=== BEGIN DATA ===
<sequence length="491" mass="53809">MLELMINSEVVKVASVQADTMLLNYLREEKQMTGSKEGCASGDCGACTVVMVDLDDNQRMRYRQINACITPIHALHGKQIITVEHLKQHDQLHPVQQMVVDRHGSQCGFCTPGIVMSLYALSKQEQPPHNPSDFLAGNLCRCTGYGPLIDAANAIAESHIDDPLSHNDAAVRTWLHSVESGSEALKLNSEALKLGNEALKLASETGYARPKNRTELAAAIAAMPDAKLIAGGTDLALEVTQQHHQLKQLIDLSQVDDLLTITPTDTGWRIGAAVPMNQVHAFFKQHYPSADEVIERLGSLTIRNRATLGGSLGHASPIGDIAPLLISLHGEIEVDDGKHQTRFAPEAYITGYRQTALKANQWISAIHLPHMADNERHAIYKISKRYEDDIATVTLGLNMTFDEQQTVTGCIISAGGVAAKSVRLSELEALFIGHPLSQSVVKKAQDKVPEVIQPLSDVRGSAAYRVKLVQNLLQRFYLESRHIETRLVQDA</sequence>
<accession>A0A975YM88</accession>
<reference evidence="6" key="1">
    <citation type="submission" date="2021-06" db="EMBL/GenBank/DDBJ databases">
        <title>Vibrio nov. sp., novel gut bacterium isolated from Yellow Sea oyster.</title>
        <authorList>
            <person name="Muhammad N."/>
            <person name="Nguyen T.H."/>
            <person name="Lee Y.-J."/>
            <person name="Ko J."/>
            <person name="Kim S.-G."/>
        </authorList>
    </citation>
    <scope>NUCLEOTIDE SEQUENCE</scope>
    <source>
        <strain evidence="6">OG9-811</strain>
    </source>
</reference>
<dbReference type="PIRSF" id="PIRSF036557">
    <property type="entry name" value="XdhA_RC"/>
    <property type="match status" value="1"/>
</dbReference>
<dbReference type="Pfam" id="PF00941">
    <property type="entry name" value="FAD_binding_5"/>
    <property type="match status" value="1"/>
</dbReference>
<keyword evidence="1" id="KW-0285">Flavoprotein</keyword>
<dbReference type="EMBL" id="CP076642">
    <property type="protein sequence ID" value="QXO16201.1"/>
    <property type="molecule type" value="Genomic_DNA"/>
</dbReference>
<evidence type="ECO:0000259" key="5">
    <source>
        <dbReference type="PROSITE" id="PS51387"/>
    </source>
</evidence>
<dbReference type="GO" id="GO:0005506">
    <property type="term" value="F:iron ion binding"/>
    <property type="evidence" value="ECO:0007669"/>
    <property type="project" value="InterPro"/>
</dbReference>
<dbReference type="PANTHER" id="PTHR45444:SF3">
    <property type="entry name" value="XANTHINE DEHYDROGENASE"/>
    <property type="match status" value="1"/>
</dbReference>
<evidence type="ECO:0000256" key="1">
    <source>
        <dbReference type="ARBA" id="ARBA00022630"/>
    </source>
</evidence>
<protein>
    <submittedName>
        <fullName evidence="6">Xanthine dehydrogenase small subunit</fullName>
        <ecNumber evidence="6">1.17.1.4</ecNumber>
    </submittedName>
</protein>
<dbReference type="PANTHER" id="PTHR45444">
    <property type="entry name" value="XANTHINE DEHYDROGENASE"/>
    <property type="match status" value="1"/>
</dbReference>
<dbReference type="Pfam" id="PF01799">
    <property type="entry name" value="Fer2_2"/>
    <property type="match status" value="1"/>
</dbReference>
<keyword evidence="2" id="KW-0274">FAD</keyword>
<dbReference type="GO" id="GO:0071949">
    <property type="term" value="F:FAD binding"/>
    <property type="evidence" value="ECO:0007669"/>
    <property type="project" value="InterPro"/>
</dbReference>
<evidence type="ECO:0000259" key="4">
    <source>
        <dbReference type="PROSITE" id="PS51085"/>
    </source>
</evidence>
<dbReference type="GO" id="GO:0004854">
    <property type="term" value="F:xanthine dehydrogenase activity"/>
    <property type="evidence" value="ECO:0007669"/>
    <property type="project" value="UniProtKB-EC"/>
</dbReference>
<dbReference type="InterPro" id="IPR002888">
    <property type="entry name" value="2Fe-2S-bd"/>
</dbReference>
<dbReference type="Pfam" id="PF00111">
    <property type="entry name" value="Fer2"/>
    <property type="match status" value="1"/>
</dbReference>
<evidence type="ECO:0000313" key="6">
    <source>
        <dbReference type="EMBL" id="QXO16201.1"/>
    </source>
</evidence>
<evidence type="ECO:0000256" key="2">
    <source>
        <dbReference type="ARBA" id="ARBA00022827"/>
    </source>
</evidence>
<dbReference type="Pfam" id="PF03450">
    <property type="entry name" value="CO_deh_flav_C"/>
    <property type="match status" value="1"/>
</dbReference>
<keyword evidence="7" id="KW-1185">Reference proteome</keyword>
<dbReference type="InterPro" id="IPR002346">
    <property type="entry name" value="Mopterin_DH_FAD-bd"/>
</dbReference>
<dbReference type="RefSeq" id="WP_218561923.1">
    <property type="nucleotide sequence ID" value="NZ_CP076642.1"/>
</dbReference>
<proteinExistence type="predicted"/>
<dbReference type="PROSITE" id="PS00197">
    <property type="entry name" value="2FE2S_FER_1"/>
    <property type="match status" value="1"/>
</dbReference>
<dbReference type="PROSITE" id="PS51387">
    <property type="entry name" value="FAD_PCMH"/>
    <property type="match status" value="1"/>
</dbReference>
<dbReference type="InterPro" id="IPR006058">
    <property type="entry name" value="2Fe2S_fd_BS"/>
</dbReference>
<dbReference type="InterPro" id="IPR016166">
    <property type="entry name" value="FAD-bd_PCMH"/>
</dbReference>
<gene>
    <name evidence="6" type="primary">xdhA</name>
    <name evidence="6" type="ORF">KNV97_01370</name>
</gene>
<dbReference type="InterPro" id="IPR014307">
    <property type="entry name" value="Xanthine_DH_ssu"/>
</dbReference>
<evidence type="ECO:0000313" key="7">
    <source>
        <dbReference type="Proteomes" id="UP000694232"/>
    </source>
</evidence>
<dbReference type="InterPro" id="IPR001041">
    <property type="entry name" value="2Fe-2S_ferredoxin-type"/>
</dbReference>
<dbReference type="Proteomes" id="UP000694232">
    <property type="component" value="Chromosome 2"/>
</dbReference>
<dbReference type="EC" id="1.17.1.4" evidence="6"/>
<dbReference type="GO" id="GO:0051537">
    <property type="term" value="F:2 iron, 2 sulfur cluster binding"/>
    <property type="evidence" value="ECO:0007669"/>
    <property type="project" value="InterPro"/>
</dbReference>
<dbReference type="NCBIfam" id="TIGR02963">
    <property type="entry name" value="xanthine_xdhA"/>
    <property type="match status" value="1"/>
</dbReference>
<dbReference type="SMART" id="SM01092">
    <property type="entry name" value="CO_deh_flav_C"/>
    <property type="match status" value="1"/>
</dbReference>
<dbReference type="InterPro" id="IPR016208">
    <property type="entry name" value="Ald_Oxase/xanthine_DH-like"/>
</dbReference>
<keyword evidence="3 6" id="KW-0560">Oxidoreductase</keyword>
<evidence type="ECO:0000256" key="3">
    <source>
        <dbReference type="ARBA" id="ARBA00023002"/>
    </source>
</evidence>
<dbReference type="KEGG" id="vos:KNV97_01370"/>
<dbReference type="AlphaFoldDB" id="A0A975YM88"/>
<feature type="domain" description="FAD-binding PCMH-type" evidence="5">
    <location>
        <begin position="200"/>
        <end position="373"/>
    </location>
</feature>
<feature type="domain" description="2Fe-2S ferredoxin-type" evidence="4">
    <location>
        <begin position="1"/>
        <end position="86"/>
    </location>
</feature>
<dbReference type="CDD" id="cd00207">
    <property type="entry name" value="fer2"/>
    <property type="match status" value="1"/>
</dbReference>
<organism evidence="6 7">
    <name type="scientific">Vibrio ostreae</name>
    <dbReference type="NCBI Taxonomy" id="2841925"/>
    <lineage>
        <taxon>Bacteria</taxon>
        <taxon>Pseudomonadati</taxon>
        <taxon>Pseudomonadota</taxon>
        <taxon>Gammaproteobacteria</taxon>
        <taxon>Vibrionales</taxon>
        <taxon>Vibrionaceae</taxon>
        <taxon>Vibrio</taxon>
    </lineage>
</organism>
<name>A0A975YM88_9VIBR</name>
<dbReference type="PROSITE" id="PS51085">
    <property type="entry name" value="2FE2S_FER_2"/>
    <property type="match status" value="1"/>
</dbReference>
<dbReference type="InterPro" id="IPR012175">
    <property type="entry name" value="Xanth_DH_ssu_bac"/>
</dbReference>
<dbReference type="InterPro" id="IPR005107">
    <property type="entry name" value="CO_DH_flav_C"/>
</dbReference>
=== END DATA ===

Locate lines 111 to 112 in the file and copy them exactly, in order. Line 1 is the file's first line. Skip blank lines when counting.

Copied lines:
    <property type="entry name" value="2FE2S_FER_1"/>
    <property type="match status" value="1"/>